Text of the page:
Just recently, the Centers for Disease Control and Prevention (CDC) and the Association of Public Health Laboratories (APHL) took on the quest to reduce risk, while, at the same, time boosting positive laboratory outcomes by encouraging upgrades to expected competency guidelines.

In 2012, the two agencies sponsored a two year workforce project to review and develop specialized skill level areas, which are divided into four levels of proficiency: beginner, competent, proficient and expert. In addition, during the initial 2012 work, they designed 15 laboratory domain areas to include:

  • Quality Management System
  • Ethics
  • Management and Leadership
  • Communication
  • Security
  • Emergency Management and Response
  • Workforce Training
  • General Laboratory Practice
  • Safety
  • Surveillance
  • Informatics
  • Microbiology
  • Chemistry
  • Bioinformatics
  • Research

The domains reach across settings, including, but not limited to governmental public health, environmental labs and agricultural laboratories that provide analytic biological and/or chemical testing and testing-related services that protect human populations against infectious diseases, food-borne and water-borne diseases, environmental hazards, treatable hereditary disorders and natural and human-made public health emergencies.

During April 2014, a Harmonization of Domains Workgroup met to review major changes that could be drafted into competencies to address skill gaps and overlaps in skills. In addition, the workgroup reviewed content and inconsistencies in approach and language among the competency domains. The members then split into small teams and met via teleconference from April through July 2014 to finalize the competency domains. The final draft of the competency guidelines was reviewed by the CDC and APHL Steering Committee in October 2014. The fine-tuned competency guidelines were approved by CDC in February 2015 for distribution.

During the month of May 2015, the result of the 170 member CDC and APHL workgroup endorsed the CDC release of a Morbidity and Mortality Weekly Report (MMWR) publication titled, “Competency Guidelines for Public Health Laboratory Professionals (Supplement Volume 64 / Number 1).”2

The CDC and APHL competency guidelines clearly outline the knowledge, skills and abilities necessary for public health laboratory (PHL) workers. The guidelines attempt to assist professionals to deliver the core lab services of PHLs in an effective and efficient manner.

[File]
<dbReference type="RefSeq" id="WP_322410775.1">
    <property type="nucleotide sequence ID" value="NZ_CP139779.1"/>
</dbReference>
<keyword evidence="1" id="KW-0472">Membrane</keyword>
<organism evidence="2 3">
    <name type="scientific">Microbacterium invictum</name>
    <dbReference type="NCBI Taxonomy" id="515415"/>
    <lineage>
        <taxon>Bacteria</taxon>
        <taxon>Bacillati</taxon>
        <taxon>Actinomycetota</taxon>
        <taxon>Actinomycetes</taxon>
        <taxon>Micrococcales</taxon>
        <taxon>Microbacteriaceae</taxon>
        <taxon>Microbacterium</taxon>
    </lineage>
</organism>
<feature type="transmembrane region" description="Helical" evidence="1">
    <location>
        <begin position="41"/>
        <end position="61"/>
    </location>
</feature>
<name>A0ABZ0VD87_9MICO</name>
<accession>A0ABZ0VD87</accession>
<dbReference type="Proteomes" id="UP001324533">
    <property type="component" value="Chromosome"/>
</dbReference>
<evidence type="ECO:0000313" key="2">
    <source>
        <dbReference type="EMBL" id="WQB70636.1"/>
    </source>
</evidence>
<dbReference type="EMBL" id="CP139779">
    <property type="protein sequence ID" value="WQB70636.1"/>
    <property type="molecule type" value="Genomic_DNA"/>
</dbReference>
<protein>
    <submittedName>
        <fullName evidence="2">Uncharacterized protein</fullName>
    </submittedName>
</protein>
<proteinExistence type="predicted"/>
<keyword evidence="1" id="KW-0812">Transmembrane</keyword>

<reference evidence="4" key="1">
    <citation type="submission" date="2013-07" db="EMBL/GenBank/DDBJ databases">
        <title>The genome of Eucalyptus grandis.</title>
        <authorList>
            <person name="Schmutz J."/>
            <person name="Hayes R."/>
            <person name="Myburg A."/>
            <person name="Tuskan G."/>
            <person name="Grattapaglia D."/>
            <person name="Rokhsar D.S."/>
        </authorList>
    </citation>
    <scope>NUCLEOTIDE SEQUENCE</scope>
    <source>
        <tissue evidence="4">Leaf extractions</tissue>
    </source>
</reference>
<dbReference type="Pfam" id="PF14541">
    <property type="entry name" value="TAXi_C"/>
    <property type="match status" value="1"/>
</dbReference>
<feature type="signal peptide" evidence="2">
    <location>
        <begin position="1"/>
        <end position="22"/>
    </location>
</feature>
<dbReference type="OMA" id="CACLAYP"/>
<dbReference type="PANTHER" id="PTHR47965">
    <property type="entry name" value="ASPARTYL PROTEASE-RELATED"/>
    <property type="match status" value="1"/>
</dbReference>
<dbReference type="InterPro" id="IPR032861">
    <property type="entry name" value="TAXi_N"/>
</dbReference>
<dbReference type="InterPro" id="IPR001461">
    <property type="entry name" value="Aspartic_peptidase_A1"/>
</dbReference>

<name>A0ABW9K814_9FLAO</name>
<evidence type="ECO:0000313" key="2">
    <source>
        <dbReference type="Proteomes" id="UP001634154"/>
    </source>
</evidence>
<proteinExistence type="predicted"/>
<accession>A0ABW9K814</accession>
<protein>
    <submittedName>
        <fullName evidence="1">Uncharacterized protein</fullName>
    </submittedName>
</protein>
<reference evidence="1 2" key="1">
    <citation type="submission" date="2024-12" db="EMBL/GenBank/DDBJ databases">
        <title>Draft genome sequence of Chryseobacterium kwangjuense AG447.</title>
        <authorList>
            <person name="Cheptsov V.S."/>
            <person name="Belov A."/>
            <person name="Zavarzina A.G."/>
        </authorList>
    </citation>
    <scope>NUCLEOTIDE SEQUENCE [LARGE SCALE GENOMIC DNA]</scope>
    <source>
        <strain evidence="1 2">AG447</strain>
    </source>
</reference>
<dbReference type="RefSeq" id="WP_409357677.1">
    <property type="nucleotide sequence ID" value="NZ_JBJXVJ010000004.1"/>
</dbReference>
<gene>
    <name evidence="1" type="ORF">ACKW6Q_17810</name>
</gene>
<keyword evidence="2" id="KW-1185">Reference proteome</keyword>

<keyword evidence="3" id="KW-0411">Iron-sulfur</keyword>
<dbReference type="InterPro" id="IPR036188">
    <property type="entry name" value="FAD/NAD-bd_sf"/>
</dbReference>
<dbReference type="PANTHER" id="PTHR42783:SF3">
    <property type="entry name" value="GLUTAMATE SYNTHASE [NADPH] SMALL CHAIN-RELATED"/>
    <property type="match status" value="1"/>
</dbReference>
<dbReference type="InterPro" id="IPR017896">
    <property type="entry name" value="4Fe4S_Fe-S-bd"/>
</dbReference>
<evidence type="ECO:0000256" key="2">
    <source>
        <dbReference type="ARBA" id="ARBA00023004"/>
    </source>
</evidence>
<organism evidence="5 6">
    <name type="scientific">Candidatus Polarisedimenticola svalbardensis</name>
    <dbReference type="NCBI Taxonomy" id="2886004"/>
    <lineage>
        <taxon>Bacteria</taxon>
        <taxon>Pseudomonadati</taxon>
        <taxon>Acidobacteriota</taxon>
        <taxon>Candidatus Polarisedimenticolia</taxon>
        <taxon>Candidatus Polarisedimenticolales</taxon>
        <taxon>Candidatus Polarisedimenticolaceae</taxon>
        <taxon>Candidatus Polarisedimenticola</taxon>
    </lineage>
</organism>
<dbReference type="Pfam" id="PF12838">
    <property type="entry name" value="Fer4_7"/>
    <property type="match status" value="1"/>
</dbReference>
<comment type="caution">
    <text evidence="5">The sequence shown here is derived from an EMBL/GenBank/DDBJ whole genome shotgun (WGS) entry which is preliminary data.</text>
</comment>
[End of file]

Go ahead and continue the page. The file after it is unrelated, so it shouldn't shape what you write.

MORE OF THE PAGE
Competencies support quality improvement initiatives

Media press and literature is loaded with accounts of unintended adverse results due to lab errors. Erroneous incidents have been traced back to numerous causes, such as inadequate staff schedules, demanding workloads and poor verbal and written communication practices. But quality audits and inspections also reveal that insufficiently trained and incompetent employees also play a role in error trends.

The hope among compliance regulatory professionals and other clinical, research and public health  professionals is that the new clearly defined competencies derived from the CDC and APHL sponsored project will aid in a reduction of quality assurance & control (QA&C) and performance improvement (PI) lab errors.

Guidelines can be applied to other lab settings

The new competency guidelines were developed specifically for the PHL community, but the document is worth a look for all laboratorians, regardless of work setting.  The clearly defined competency strategy encourages a broader application to other professionals. Most will find that the layout and content of the document will enable employees to be more proactive beyond their individual roles, which ultimately will be of value to our customers and stakeholders.


  1. Clinical Laboratory Improvement Amendments (CLIA). Regulations and Guidance.
  2. Competency Guidelines for Public health Laboratory Professionals: CDC and the Association of Public Health Laboratories. Supplement: May 15, 2015/64(01).

Suggested Readings:

Elder, B. L., and S. E. Sharp. 2003. Competency Assessment in the Clinical Microbiology Laboratory. American Society for Microbiology Press, Washington, D.C.